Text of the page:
By Martin Vogel
Sometimes, when you watch an event, it is only when you sleep on it that its significance lands. Last week, I watched with shock but not surprise as America’s Capitol was invaded by seditionists. Even as I watched, and despite the delay in police and security forces containing the uprising, the insurrection looked unlikely to succeed. But, the next morning, the deeper significance sunk in. This was an event that shouldn’t have happened in a mature democracy. Given the connivance of an uncomfortably large number of elected representatives in Congress, with a more competent seditionist than Donald Trump in office, the coup might have prevailed. America, and the cause of democracy around the world, was stained by the insurrection but also saved by an ethos that held when tested.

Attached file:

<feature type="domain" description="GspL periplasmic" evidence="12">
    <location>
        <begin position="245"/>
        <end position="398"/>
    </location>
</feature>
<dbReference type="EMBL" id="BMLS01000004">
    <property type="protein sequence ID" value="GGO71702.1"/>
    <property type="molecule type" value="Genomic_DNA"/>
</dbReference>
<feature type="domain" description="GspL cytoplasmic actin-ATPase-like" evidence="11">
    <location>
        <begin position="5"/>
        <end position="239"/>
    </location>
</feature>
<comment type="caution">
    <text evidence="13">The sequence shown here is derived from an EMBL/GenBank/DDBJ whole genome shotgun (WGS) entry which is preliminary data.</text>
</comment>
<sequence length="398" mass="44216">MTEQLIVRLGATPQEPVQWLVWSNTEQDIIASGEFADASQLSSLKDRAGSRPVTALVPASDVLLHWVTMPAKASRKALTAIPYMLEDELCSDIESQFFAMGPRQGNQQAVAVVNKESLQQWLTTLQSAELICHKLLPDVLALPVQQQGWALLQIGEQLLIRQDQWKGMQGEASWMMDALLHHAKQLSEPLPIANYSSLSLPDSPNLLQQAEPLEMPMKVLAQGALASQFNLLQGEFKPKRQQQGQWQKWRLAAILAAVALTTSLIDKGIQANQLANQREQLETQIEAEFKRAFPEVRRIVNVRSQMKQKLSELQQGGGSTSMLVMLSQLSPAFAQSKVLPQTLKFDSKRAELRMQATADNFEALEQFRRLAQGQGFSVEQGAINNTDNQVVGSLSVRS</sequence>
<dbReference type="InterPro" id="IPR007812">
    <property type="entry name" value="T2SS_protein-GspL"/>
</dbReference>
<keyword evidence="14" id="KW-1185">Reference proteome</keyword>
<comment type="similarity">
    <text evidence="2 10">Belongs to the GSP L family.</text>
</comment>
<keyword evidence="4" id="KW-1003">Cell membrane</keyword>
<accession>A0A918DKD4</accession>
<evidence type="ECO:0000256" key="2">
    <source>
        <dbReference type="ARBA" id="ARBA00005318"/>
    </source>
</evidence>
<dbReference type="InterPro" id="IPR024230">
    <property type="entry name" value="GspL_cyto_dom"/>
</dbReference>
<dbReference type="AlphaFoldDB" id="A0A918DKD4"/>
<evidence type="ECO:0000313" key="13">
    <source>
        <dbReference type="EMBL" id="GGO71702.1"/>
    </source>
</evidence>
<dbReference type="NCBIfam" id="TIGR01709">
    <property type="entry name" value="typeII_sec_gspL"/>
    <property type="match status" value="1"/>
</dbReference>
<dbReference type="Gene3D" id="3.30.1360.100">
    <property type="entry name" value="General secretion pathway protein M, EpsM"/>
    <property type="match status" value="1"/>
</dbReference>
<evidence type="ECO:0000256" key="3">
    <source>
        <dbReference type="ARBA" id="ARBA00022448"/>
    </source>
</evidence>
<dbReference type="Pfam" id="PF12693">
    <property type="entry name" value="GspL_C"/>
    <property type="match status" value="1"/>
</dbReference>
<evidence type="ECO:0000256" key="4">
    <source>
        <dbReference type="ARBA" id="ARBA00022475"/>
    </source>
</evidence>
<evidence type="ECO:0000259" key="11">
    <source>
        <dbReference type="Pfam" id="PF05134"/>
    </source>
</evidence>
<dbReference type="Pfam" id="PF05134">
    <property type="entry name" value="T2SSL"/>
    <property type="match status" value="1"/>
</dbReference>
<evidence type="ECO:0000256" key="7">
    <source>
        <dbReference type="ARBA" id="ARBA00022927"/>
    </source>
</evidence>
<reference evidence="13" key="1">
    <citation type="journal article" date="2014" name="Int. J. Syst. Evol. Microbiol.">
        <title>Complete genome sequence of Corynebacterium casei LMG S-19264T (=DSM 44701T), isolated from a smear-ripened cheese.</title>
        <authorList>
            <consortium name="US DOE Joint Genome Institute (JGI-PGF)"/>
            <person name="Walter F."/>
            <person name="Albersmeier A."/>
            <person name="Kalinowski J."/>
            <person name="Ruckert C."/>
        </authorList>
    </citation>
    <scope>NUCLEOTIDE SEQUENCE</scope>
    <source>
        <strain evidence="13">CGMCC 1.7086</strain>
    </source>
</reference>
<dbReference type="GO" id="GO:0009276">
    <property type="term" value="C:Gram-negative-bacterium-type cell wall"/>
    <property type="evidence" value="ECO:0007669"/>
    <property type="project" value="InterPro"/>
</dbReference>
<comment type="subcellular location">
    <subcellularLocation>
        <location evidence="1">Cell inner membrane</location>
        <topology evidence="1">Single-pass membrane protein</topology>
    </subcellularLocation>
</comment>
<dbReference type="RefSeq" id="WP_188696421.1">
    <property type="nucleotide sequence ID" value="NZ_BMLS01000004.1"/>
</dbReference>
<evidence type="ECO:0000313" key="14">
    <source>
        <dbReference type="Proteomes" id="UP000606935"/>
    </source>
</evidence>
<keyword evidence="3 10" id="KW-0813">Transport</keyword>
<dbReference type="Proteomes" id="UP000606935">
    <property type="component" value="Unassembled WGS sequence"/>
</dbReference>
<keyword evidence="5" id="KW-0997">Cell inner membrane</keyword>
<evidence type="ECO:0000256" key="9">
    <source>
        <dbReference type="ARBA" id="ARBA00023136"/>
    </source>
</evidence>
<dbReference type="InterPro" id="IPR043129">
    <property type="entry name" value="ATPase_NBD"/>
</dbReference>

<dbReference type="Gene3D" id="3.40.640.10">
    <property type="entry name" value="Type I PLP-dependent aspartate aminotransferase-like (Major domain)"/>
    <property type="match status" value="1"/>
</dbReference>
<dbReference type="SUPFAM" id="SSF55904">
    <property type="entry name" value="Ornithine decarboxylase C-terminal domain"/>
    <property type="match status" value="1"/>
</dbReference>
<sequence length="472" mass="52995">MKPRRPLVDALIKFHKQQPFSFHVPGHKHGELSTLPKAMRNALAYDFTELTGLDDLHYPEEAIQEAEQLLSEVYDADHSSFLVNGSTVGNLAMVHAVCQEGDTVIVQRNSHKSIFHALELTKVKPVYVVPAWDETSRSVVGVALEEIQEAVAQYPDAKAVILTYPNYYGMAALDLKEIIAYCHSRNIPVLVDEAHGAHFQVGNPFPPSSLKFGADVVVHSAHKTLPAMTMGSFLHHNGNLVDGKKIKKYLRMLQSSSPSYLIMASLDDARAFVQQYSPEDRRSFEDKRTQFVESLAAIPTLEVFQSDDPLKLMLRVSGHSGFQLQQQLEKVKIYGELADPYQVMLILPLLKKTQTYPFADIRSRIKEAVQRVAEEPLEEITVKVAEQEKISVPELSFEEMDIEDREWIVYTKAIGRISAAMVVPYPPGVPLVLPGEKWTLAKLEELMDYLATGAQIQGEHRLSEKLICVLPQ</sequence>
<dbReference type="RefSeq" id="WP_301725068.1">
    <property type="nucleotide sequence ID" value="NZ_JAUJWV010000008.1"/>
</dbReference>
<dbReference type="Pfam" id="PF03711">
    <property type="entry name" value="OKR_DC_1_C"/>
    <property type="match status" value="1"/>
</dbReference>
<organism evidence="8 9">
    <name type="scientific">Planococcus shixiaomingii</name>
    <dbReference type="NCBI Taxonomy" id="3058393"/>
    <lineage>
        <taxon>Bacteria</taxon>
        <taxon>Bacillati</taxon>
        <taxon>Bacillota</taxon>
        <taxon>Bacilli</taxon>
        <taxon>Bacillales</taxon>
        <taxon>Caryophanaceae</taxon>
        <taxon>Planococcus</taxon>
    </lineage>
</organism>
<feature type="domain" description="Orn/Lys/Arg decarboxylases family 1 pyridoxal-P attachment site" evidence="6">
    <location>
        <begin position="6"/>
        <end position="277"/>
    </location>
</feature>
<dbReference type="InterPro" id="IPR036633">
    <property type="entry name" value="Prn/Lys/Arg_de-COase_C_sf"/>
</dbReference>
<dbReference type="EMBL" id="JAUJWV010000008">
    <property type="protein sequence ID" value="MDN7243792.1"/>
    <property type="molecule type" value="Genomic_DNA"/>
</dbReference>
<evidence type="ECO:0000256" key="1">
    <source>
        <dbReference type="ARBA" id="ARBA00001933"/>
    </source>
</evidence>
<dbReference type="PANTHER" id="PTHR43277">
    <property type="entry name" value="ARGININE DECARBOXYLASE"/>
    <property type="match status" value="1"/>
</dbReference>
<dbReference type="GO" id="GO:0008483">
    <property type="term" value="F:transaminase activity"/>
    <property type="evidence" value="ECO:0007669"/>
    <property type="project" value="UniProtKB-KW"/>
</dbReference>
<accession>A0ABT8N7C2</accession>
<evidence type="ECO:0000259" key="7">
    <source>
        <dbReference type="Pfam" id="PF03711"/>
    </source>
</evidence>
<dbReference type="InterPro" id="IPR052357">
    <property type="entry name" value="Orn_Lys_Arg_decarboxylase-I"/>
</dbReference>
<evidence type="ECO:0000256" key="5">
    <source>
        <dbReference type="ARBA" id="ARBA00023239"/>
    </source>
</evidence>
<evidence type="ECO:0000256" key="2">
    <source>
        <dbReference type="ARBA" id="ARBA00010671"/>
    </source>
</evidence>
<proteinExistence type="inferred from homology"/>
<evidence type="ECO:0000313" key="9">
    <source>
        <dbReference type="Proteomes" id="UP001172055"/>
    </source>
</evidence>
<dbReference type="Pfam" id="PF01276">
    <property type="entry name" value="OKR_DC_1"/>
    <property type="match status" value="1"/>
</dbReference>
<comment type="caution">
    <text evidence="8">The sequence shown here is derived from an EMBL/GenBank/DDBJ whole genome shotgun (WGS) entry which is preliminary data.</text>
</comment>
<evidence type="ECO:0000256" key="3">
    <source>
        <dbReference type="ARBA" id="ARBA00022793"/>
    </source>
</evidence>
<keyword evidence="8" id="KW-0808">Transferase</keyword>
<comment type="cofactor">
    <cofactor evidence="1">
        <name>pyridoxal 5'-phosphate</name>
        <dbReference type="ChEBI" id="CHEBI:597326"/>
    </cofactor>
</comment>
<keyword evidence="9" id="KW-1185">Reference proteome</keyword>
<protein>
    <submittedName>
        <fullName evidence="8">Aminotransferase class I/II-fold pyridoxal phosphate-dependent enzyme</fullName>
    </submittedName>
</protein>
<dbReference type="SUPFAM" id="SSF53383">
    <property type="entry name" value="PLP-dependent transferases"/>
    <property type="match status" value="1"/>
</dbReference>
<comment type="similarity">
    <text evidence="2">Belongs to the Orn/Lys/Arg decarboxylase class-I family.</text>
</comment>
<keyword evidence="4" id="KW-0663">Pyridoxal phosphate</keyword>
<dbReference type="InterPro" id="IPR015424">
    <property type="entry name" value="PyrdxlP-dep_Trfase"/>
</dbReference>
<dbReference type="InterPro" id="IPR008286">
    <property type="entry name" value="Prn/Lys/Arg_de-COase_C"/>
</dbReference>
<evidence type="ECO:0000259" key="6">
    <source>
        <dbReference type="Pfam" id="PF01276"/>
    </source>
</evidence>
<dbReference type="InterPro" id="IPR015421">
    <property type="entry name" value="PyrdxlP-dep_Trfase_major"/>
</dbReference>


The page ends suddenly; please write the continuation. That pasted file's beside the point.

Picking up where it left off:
Yesterday, as Joe Biden took office, the rituals of inauguration seemed familiar but their significance was overwhelming. The words of the presidential oath carried unusual meaning as Biden, with evident decency and determination, promised to uphold the constitution. After dealing with the urgent crisis of Covid, this is his most important task. It’s not yet clear whether the mediation of differences in the United States can be contained within democratic norms. But everything about the inauguration signalled that an attempted restoration is under way.